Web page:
Brodsky said cooperative ownership can take many forms, some of which are better suited to rapid growth. That’s one of the goals for the accelerator: to try out different models.
The accelerator’s first group, which is at the tail end of the program, includes five companies, several of which are using a relatively new model of cooperative ownership that could have particular relevance to the technology industry.
All but one of the companies at the accelerator are “platform co-ops,” which are technology-enabled companies owned in part by their users — a structure that could have implications for how businesses use, store, and value personal data.
The idea has been percolating for a while in some corners of the tech world, largely as a response to the gig economy, in which workers are often considered contractors and don’t get the same protections and benefits as employees. In New York, for example, Up & Go, a kind of Uber for house cleaning, is owned by the cleaners who provide the services.
Savvy Cooperative, a Queens, N.Y., company that is participating in Start.coop, helps companies and medical researchers find patients to participate in paid surveys or focus groups. Patients pay $34 to become members of the co-op, and they are compensated with cash payments and shares of the future profits of the company when they offer their insights.
Savvy’s founder, Jen Horonjeff, who holds a doctorate in environmental medicine, has participated in studies both as a patient — she has juvenile arthritis — and as a researcher.
Those experiences led her to wonder whether there might be a better way for researchers to collect a diversity of patient perspectives. She looked at traditional startup models to launch her company linking patients with researchers. But she said she was troubled that, if her idea succeeded, she and her investors would be profiting from the patients’ work.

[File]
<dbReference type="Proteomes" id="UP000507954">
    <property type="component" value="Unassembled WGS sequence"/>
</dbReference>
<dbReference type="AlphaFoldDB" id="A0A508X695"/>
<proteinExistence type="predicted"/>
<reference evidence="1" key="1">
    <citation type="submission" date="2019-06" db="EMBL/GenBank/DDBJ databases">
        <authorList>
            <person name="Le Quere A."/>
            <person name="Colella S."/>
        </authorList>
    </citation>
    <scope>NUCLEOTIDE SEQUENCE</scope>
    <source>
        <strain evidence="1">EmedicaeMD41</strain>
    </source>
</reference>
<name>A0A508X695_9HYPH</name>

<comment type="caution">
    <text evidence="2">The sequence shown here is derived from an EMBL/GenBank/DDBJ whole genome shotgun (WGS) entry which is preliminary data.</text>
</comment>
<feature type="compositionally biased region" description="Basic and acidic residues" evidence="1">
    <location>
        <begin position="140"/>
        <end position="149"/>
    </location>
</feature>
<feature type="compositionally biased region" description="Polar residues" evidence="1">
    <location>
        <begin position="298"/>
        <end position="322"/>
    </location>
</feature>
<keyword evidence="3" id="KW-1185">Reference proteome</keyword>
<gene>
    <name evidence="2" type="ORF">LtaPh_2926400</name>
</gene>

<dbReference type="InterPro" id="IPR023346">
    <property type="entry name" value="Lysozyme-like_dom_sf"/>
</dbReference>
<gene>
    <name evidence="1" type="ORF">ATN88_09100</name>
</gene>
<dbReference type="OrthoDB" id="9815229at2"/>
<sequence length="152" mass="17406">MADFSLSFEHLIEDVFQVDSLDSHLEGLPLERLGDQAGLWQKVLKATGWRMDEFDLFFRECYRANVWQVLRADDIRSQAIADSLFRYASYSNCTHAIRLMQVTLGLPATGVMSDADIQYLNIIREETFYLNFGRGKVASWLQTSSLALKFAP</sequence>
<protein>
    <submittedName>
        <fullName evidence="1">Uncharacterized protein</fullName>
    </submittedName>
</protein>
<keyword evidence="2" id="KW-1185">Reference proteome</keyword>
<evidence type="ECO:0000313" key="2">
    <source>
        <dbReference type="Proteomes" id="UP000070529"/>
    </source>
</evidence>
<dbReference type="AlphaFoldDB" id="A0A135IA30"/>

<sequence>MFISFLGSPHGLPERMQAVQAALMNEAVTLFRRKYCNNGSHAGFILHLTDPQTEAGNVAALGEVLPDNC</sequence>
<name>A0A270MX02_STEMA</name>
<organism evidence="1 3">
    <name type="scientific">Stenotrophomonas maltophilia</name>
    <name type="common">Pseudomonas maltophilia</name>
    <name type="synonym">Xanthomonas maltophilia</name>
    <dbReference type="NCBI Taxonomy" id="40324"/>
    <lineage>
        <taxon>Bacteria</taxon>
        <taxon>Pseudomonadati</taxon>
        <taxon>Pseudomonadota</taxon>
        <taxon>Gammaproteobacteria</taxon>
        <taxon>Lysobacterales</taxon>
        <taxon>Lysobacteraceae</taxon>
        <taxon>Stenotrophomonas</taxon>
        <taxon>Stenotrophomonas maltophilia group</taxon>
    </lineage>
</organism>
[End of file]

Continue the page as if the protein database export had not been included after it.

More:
“I know what it’s like . . . being asked to do everything for free while somebody else profits,” Horonjeff added.
In its efforts to ramp up quickly, Savvy has tried to adapt traditional startup elements to the cooperative structure. For instance, it will always be majority-owned by its users, but there are classes of stock set up for employees, the founders, and outside investors.
This leaves open the possibility that if the company succeeds, Horonjeff and her co-founder can make a return that will reward them for their early work. They probably won’t wind up with the billions that other startup founders have taken home, though.
Savvy’s founders are entitled to 10 percent of the company’s profits.
And though the company won’t have a traditional “exit” in which it is sold to a larger company or goes public, there are structures that can pay back investors with a portion of the revenue as the company grows.
“In the other startup groups we roll with, nobody gets why we’re doing what we’re doing,” Horonjeff said. “People think we’re cute.”
People who have followed the co-op movement say the model, and a broader shift toward increased employee and consumer control, is likely to become more prominent in coming years, especially as aging baby boomers look for socially responsible ways to cash out and retire by selling their companies to groups of employees.
But Peter Walsh, a partner emeritus at the management consulting firm Oliver Wyman, said the beginning stage of a company is the easiest time to form a co-op. He believes the financial system will come up with new ways to support those companies’ growth.
“In every boardroom, people are talking about the unequal distribution of wealth,” he said.
“Here’s a way to address this huge social issue, but we’re doing it in a way that we’re not just giving handouts.”